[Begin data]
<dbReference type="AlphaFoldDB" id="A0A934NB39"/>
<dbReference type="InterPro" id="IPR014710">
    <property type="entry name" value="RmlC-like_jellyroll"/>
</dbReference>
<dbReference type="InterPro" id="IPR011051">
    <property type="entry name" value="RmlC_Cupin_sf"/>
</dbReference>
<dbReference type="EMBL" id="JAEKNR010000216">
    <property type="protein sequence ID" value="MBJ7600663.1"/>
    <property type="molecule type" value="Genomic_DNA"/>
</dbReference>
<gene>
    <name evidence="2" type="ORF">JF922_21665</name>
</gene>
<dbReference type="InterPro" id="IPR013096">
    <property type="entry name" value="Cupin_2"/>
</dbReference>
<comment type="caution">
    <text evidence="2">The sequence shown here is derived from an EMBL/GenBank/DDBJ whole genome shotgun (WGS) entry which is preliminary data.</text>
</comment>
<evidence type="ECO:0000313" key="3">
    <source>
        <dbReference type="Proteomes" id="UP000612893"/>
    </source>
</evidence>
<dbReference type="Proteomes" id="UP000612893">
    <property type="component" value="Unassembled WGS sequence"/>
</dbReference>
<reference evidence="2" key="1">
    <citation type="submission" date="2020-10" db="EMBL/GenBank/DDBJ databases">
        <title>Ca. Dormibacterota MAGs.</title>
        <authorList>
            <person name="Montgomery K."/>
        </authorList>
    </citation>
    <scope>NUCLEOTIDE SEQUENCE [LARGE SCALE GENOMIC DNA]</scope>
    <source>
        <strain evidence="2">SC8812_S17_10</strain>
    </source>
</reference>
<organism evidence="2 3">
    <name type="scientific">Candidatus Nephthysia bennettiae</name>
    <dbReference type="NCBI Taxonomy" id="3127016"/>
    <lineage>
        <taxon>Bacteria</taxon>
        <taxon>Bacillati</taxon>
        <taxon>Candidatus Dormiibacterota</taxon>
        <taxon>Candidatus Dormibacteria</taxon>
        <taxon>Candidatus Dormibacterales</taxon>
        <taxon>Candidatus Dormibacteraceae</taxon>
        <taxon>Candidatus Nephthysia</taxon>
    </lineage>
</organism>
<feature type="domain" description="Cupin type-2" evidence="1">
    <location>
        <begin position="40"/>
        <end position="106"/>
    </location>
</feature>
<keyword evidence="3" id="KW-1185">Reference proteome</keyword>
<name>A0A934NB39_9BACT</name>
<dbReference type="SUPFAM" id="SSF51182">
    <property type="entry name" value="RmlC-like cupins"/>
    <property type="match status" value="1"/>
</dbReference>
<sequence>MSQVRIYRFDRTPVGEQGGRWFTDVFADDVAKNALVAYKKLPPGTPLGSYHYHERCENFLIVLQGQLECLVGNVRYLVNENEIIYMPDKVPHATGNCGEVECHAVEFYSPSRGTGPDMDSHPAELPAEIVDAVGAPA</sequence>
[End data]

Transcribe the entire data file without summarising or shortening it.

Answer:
<dbReference type="AlphaFoldDB" id="A0A934NB39"/>
<dbReference type="InterPro" id="IPR014710">
    <property type="entry name" value="RmlC-like_jellyroll"/>
</dbReference>
<dbReference type="InterPro" id="IPR011051">
    <property type="entry name" value="RmlC_Cupin_sf"/>
</dbReference>
<dbReference type="EMBL" id="JAEKNR010000216">
    <property type="protein sequence ID" value="MBJ7600663.1"/>
    <property type="molecule type" value="Genomic_DNA"/>
</dbReference>
<gene>
    <name evidence="2" type="ORF">JF922_21665</name>
</gene>
<dbReference type="InterPro" id="IPR013096">
    <property type="entry name" value="Cupin_2"/>
</dbReference>
<comment type="caution">
    <text evidence="2">The sequence shown here is derived from an EMBL/GenBank/DDBJ whole genome shotgun (WGS) entry which is preliminary data.</text>
</comment>
<evidence type="ECO:0000313" key="3">
    <source>
        <dbReference type="Proteomes" id="UP000612893"/>
    </source>
</evidence>
<dbReference type="Proteomes" id="UP000612893">
    <property type="component" value="Unassembled WGS sequence"/>
</dbReference>
<reference evidence="2" key="1">
    <citation type="submission" date="2020-10" db="EMBL/GenBank/DDBJ databases">
        <title>Ca. Dormibacterota MAGs.</title>
        <authorList>
            <person name="Montgomery K."/>
        </authorList>
    </citation>
    <scope>NUCLEOTIDE SEQUENCE [LARGE SCALE GENOMIC DNA]</scope>
    <source>
        <strain evidence="2">SC8812_S17_10</strain>
    </source>
</reference>
<organism evidence="2 3">
    <name type="scientific">Candidatus Nephthysia bennettiae</name>
    <dbReference type="NCBI Taxonomy" id="3127016"/>
    <lineage>
        <taxon>Bacteria</taxon>
        <taxon>Bacillati</taxon>
        <taxon>Candidatus Dormiibacterota</taxon>
        <taxon>Candidatus Dormibacteria</taxon>
        <taxon>Candidatus Dormibacterales</taxon>
        <taxon>Candidatus Dormibacteraceae</taxon>
        <taxon>Candidatus Nephthysia</taxon>
    </lineage>
</organism>
<feature type="domain" description="Cupin type-2" evidence="1">
    <location>
        <begin position="40"/>
        <end position="106"/>
    </location>
</feature>
<keyword evidence="3" id="KW-1185">Reference proteome</keyword>
<name>A0A934NB39_9BACT</name>
<dbReference type="SUPFAM" id="SSF51182">
    <property type="entry name" value="RmlC-like cupins"/>
    <property type="match status" value="1"/>
</dbReference>
<sequence>MSQVRIYRFDRTPVGEQGGRWFTDVFADDVAKNALVAYKKLPPGTPLGSYHYHERCENFLIVLQGQLECLVGNVRYLVNENEIIYMPDKVPHATGNCGEVECHAVEFYSPSRGTGPDMDSHPAELPAEIVDAVGAPA</sequence>